Uncomfortable Conversations

It’s time to get comfortable being uncomfortable.

Jim Rome
June 02, 2020 - 9:54 am
George Floyd

USA Today

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I’m going to be honest – this is a really strange time to be hosting a sports radio show.  Really?….Really strange… does not come close to doing it justice. But let’s just go with that phrasing for right now. Because for nearly three months, there have not been sports. Pretty much zero.

So when people say “stick to sports” my answer would be: what sports would you like me to stick to? What game from last night would you like me to talk about?

But even if there were sports right now, even if we were right in the middle of the NBA Finals, the Stanley Cup Final, preparing for the US Open in golf, and MLB was heating up, it would still feel very strange to talk about sports right now.

Don’t get me wrong. I can.

I’ve got three interviews scheduled that I’m looking forward to. And we can talk about what is happening with the return of the NBA and NHL seasons, and we can talk about why MLB is throwing up all over itself right now.

But does that really feel like the most important thing at the moment? Can you honestly say that’s what we should be thinking about and doing?

When there are protests happening around the country, when people are being tear gassed, when there is looting – and I’ll get to more on that in a moment – with all of this happening, it just seems really strange to come with a hard take about Dak Prescott’s contract negotiations today.

I know people like to treat sports as an escape, but there’s nothing to escape to right now. There are no games. There are no events. And that’s a good thing.

Because for far too long, sports has been a place where people try to block out the reality of the world. And if the people playing those sports want to talk about the realities they face, they’re told to stick to that sport.

I want to play a clip from University of New Orleans athletic director Tim Duncan talking about an experience he just had.

I wanted to share that clip because of the story that he tells and it is a story that is all too familiar to black men and women in this country. But for me, that’s not part of my reality. And there’s a good chance it’s not part of yours either.

But it is vitally important that those of us who don’t experience that, are able to hear that story.

And that we try to gain some level of insight into the different emotions that you would feel in that situation, knowing how some of those encounters with police have ended in the past. And then you have to deal with those emotions and then they become normalized. Because it’s not normal.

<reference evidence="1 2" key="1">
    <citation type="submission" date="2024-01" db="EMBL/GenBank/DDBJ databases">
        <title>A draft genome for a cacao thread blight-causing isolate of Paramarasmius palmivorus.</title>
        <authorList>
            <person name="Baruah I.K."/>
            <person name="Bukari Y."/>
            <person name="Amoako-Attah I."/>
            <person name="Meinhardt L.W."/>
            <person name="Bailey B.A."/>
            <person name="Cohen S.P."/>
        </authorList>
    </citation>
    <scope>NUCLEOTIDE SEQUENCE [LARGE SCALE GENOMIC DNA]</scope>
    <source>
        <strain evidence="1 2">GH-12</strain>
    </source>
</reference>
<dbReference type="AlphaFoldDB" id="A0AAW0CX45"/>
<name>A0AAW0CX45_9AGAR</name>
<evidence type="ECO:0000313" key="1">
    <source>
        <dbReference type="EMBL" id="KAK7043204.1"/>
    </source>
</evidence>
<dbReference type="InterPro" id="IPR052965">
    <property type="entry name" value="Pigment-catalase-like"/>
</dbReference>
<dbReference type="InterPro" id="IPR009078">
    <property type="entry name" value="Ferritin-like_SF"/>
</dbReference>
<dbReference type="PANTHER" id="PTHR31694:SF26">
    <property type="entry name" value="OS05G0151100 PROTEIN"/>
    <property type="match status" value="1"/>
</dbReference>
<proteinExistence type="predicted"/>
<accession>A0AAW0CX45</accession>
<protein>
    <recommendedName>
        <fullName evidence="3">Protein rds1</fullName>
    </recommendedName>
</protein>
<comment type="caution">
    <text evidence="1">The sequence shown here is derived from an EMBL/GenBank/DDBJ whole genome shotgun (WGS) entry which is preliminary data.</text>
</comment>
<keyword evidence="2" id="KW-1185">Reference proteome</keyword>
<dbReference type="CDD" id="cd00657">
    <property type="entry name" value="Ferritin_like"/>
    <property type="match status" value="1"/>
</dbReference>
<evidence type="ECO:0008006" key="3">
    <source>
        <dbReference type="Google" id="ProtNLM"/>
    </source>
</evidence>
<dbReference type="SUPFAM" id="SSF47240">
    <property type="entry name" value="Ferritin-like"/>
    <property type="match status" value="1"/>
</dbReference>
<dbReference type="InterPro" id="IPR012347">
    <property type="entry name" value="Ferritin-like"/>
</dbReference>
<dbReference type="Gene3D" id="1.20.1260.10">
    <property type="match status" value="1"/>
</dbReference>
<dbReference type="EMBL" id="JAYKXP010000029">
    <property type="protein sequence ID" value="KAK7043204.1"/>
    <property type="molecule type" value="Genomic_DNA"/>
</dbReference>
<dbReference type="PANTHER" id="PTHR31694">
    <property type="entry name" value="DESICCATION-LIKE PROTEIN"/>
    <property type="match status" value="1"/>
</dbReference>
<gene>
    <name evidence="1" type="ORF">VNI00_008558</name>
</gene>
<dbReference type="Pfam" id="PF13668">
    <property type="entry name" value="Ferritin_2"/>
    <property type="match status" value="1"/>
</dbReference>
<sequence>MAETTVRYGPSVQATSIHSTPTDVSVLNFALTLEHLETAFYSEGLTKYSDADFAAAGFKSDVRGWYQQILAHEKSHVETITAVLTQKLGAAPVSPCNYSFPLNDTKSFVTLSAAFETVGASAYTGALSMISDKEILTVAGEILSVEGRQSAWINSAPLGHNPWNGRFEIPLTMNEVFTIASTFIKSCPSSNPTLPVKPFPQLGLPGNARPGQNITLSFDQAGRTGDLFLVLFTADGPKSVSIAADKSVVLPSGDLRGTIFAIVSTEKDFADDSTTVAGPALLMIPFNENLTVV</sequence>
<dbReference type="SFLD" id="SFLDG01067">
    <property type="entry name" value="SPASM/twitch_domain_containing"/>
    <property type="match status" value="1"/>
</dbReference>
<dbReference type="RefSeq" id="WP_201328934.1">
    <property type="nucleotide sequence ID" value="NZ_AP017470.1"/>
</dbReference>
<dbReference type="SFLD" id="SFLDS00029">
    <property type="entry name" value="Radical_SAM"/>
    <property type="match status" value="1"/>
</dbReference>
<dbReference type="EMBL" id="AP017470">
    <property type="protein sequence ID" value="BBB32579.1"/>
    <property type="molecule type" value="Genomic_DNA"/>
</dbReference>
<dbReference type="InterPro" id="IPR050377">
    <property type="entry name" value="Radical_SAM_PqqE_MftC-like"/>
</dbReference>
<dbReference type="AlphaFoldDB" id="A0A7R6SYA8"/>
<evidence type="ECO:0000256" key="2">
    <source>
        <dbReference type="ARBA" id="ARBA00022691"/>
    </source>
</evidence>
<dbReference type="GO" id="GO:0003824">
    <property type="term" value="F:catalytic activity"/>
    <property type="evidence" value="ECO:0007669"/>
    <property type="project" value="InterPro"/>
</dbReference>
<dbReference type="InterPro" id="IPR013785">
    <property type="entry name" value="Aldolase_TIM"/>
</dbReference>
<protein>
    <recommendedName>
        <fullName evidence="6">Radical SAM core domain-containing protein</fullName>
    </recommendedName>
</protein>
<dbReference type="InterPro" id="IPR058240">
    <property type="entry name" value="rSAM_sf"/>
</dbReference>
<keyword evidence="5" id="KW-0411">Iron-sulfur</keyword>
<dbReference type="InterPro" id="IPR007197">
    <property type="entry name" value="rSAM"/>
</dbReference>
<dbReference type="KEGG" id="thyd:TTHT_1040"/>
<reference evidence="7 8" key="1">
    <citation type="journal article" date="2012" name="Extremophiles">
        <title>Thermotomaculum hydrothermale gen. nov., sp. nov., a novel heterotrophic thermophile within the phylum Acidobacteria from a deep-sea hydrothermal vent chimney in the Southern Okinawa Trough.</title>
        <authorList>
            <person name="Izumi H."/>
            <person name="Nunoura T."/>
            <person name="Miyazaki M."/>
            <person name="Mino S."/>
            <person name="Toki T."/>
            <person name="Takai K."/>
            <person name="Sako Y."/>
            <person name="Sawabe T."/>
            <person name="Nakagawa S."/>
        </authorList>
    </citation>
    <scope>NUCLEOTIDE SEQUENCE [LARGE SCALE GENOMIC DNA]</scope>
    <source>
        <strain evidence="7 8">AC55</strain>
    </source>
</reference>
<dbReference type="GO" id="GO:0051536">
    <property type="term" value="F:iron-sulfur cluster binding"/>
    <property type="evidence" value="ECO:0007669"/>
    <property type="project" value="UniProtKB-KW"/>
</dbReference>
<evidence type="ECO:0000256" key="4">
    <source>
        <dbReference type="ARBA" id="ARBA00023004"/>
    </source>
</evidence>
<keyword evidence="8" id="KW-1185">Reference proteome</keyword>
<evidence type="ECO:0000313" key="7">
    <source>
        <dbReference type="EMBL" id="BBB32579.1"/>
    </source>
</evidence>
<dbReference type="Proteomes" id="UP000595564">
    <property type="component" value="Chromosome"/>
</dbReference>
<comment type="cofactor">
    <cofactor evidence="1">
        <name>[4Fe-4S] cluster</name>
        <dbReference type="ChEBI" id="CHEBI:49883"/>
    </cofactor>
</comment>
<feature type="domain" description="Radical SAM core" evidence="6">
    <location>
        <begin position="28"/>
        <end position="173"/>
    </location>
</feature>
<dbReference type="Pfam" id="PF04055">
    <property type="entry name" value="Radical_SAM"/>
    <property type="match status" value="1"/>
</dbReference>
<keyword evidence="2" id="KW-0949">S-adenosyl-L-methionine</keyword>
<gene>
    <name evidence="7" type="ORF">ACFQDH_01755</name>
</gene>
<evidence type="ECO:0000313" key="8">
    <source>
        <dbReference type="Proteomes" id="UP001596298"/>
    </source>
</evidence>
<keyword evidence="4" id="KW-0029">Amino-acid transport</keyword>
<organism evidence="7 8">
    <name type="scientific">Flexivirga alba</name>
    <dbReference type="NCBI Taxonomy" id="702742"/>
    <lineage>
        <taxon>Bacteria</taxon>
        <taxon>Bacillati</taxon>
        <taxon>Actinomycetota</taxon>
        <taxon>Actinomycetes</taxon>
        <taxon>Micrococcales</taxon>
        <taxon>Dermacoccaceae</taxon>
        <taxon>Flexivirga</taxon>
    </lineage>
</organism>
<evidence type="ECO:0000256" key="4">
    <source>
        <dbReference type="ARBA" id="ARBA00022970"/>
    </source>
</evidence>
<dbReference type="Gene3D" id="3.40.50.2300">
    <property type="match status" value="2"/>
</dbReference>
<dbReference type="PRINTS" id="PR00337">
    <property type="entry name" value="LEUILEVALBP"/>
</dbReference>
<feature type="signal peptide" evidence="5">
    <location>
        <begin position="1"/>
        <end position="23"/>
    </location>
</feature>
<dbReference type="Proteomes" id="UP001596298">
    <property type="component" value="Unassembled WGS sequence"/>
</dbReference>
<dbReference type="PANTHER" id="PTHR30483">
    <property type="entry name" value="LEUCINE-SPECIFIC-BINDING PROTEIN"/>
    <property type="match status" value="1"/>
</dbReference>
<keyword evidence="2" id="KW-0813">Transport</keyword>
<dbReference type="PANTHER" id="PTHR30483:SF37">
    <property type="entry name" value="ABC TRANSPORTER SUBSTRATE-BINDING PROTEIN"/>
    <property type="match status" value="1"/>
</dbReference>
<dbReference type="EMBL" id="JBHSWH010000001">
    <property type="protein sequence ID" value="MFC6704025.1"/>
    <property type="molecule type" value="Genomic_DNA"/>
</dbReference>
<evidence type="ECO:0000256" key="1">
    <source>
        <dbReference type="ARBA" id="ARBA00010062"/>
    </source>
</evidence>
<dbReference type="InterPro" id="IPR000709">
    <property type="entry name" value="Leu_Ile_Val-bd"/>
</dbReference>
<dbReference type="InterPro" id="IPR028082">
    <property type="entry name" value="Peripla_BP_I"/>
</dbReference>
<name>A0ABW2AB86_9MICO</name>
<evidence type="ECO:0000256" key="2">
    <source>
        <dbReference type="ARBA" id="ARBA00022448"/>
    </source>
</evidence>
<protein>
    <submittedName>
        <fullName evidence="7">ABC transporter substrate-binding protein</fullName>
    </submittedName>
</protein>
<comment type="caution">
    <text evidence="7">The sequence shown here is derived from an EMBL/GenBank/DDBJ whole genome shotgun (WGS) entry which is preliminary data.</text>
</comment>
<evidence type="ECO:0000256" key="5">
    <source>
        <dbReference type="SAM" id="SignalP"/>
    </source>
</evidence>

Living in fear of what might happen if you encounter the police should not be normal.

And I know that for some of you, that is going to be very hard to hear. You are going to feel threatened by this story and by the issues that we talked about on the show yesterday.

You are going to turn off your radio. You’ll mutter something about “white guilt” or an “agenda” or that I’m being forced into talking about this by the “powers that be.” You’ll start a sentence with “yeah but” or “what about.” Maybe you’ll dig for some statistics that make you feel better or that you believe in some twisted way makes what happened to George Floyd okay. Or not such a big deal.

And that’s all complete and utter crap. There is no statistic or explanation that would make what happened to George Floyd okay. I have more to lose from talking about this than I gain from it.

If this was about self-interest, I would do the safe thing and talk about sports right now. That is the safe thing. Do three hours of non-threatening, safe, sports radio and say that all we talk about is sports and this is a place where you can escape. That would be the thing that everyone listening could agree on. But that would be tone deaf and ignorant. 

Or I could do the thing where I say that looting is bad and I could just focus on that, and make that the issue instead of the ACTUAL issue. I’m never going to defend looting. It’s moronic when it happens after a sports team wins or loses and it is tragic when it takes place now, because it gives people the opportunity to change the subject. To say, yeah, but what about the looters.

There is a distinction to be made between protestors and looters. There is a distinction to be made between people leading and participating in peaceful protests and demanding justice and the folks rushing into the Patagonia store in Santa Monica and grabbing surf boards. 

The killing of George Floyd is completely and utterly outrageous and unacceptable. Surely we can agree on that. And the fact that this is a pattern that keeps happening is what we’re talking about. That doesn’t mean there aren’t other problems in the world that need to be addressed. But this is the topic of the moment.

I get it if you feel threatened by the conversation from yesterday. But that’s why I wanted to have that conversation. Because it’s well past time that white men had that conversation with each other, man to man.

It is hard to hear. It is hard to be confronted by a reality by stories like Tim Duncan’s and countless others. That is not the one that you and I experience every day. And it is really, really hard to maybe consider the way in which you and I might benefit from this system.

And I’m going to be honest – I am not an expert. I am a work in progress on this. I might make mistakes on this. But the only thing worse than saying the wrong thing right now is saying nothing at all. 

I get it if you feel uncomfortable with this topic. BUT, it’s time to get comfortable being uncomfortable. It just is. And again, my only agenda, is to do better. And to get this right.

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